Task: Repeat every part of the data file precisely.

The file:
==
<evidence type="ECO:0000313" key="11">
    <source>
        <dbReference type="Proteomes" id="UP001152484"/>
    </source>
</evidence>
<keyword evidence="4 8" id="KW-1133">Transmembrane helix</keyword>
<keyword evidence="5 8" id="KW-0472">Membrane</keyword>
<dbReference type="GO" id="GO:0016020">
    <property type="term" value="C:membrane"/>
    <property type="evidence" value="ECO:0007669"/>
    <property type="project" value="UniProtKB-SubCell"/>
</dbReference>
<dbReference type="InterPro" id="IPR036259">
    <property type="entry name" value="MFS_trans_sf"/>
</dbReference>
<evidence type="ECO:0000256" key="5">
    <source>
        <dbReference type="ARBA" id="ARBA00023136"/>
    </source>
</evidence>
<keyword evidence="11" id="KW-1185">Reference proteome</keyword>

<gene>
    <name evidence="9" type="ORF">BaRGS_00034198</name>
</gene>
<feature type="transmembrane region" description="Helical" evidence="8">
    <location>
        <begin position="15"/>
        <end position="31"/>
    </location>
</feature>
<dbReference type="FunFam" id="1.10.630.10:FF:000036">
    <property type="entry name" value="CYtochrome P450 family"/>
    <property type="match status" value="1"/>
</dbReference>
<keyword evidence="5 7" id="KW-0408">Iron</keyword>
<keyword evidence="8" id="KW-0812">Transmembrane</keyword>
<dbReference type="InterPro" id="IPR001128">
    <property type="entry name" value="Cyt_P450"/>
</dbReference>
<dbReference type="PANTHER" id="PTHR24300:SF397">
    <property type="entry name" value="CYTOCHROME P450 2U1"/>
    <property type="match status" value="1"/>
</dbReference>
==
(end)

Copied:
<evidence type="ECO:0000313" key="11">
    <source>
        <dbReference type="Proteomes" id="UP001152484"/>
    </source>
</evidence>
<keyword evidence="4 8" id="KW-1133">Transmembrane helix</keyword>
<keyword evidence="5 8" id="KW-0472">Membrane</keyword>
<dbReference type="GO" id="GO:0016020">
    <property type="term" value="C:membrane"/>
    <property type="evidence" value="ECO:0007669"/>
    <property type="project" value="UniProtKB-SubCell"/>
</dbReference>
<dbReference type="InterPro" id="IPR036259">
    <property type="entry name" value="MFS_trans_sf"/>
</dbReference>
<evidence type="ECO:0000256" key="5">
    <source>
        <dbReference type="ARBA" id="ARBA00023136"/>
    </source>
</evidence>
<keyword evidence="11" id="KW-1185">Reference proteome</keyword>

<gene>
    <name evidence="9" type="ORF">BaRGS_00034198</name>
</gene>
<feature type="transmembrane region" description="Helical" evidence="8">
    <location>
        <begin position="15"/>
        <end position="31"/>
    </location>
</feature>
<dbReference type="FunFam" id="1.10.630.10:FF:000036">
    <property type="entry name" value="CYtochrome P450 family"/>
    <property type="match status" value="1"/>
</dbReference>
<keyword evidence="5 7" id="KW-0408">Iron</keyword>
<keyword evidence="8" id="KW-0812">Transmembrane</keyword>
<dbReference type="InterPro" id="IPR001128">
    <property type="entry name" value="Cyt_P450"/>
</dbReference>
<dbReference type="PANTHER" id="PTHR24300:SF397">
    <property type="entry name" value="CYTOCHROME P450 2U1"/>
    <property type="match status" value="1"/>
</dbReference>